Give every dollar a job! That’s the friendly mandate of You Need a Budget ($11.99 per month), a tool that’s as much a philosophy as it is an app. YNAB is the best personal finance software if you want to truly understand your money and its management.

The YNAB software (desktop software for the big view, as well as solid mobile experiences) comes within an entire ecosystem that offers all the support, education, and encouragement to help you go the distance with a budget after the glow of that New Year’s resolution has worn off. The YNAB universe includes a blog, videos, a podcast, a book and more.

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 Whether a dollar’s job is to be spent or to be saved, YNAB helps you think through your whole financial picture to ensure all your money is doing the right job for you. Definitely take advantage of the 34-day free trial; that’s a month to get the hang of it plus a few days to think it over.) 

Best personal finance software: Goal Tracker & Habit List
(Image credit: Intrasoft)

8. Goal Tracker & Habit List

Best simple way to integrate good money habits into your big picture today’s Best DealsView at Google Play

Reasons to buy

+Minimal startup hassles+Puts your focus on your behaviors rather than the specifics

Reasons to avoid

-Ugly interface

This free, simple mobile app isn’t specifically personal finance software, which makes it a dark horse but potentially perfect for people who want to focus on overall healthy habits. If you consider money as just one piece of living your best life, check out this handy little app and integrate financial habits into other practices you’d like to develop.

You can use the app on its own (if you want the habits but don’t want to sweat the numbers) or in conjunction with any of the traditional trackers above (if you still want to keep tabs on where your money goes, or track toward specific goals). 

But we liked this one best for its combination of simplicity and flexibility. Did you do your thing today? A green check or red X shows you instantly where you stand. Boom, done. But where Goal Tracker & Habit List really stands apart for money-management purposes is that it lets you set a goal by day, week, month, or whatever, as well as set durations for the habits.

Nobody needs to be checking their credit-card statement daily. But if you’re trying to change your spending habits, once a week for three months might be a good idea. You get to set when and whether the app reminds you for each specific goal.

Goal Tracker & Habit List is mobile-only, which is, in our minds, is the best medium for such a tool. 

Types of personal finance software and apps

There’s a wide assortment of options. We’ll focus on the personal finance software that covers most needs.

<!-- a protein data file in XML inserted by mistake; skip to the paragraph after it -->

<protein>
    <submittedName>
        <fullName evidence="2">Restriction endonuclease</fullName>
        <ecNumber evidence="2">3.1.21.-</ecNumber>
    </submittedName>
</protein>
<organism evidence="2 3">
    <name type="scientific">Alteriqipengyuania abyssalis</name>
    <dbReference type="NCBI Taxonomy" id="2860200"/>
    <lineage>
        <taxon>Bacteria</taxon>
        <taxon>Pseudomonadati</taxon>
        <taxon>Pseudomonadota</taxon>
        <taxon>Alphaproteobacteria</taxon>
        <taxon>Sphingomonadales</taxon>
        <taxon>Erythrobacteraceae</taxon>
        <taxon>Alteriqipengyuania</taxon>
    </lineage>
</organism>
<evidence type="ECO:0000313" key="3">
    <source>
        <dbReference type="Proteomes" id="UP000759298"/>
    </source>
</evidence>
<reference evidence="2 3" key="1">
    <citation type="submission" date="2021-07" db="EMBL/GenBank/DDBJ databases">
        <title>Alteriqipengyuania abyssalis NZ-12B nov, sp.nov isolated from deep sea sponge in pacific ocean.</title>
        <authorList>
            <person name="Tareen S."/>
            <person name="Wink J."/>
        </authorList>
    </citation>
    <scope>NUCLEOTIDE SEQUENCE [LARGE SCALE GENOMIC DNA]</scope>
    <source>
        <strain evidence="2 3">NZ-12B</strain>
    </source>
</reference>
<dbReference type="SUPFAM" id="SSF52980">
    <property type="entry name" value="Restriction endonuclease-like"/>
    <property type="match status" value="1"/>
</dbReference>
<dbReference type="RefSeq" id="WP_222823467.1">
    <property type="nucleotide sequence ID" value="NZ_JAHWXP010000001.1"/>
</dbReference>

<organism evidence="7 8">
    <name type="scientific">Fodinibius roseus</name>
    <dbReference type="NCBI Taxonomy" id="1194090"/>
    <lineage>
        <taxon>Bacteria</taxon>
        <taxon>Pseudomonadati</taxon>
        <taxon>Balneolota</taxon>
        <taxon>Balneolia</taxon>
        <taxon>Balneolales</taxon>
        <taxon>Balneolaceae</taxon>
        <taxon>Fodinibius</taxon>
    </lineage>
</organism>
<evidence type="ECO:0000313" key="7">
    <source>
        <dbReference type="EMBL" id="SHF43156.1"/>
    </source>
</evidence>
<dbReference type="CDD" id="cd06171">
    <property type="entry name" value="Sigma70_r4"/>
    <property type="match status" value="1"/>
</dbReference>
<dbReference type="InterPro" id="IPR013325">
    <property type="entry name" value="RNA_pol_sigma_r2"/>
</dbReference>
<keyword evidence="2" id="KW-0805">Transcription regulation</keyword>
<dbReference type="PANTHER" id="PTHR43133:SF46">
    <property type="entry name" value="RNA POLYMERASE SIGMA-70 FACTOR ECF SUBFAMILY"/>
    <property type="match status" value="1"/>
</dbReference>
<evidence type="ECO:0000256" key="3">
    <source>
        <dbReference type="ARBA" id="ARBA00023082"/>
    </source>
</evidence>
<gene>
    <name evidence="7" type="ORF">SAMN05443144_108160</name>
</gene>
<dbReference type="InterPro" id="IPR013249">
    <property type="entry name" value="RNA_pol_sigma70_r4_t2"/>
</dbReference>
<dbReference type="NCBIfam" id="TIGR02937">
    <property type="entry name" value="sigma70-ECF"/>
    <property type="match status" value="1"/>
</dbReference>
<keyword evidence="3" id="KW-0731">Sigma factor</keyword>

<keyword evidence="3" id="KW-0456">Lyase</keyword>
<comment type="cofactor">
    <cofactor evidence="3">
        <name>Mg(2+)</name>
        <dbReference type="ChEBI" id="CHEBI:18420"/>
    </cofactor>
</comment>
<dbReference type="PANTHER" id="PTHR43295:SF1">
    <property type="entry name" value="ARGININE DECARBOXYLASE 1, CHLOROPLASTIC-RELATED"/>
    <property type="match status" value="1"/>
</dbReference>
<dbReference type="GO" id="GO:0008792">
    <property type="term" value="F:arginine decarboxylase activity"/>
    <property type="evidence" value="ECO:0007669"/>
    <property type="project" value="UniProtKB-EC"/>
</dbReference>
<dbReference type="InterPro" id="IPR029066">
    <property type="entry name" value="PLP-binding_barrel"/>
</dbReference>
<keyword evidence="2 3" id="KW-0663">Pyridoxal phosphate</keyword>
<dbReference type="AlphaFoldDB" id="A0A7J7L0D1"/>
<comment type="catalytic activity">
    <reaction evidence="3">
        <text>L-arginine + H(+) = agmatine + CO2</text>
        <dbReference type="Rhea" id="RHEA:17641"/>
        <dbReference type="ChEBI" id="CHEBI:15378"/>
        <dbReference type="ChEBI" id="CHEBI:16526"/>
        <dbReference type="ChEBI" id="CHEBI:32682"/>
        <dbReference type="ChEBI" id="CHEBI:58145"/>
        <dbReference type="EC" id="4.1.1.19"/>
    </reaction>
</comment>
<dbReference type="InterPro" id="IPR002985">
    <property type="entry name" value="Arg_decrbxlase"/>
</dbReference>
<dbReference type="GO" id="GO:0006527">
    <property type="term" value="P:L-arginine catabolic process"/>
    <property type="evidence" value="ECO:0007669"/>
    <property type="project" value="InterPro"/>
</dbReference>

Budgeting: Budget software and apps help you track and categorize your spending. In most cases, you sync your financial accounts — checking, savings, credit cards, loans and investments — and the tools automatically categorize your spending. You can typically add spending limits by category to set up your budget. Read more about the best budget apps, which have some of the same features. Before you build a budgetNerdWallet breaks down your spending and shows you ways to save.

Savings: Want to build up your emergency fund or save for a new car? Software and apps make it simple to reserve money each month. Some services automatically transfer money into your savings account or a special account to help you save without thinking about it. Explore NerdWallet’s picks for the best money-saving apps.

Investment: Investing puts your money to work toward long-term goals such as retirement, but it can be overwhelming for beginners and pros alike. Investment software and apps help you build a portfolio and make trades with confidence. Check out the best investment apps.

Taxes: Tax software makes it easy to prepare and file your taxes. Most services simplify complicated tax codes by asking you straightforward questions and guiding you through deductions. Review NerdWallet’s best tax software picks.

Conclusion

Managing your personal finances can be difficult. Free software to manage personal finances is a way of tracking and viewing your money. This app can help you organize and keep track of your income, expenses, and everything in between to help you stay on top of your expenses. By staying organized, you can make the most out of your hard-earned money while enjoying life.

Managing your personal finances is one of the toughest tasks you can face. Many of us dread having to manage our accounts because it seems so overwhelming and complicated. But let me tell you, there are much better things you could be doing with your time than spending hours calculating your monthly budget.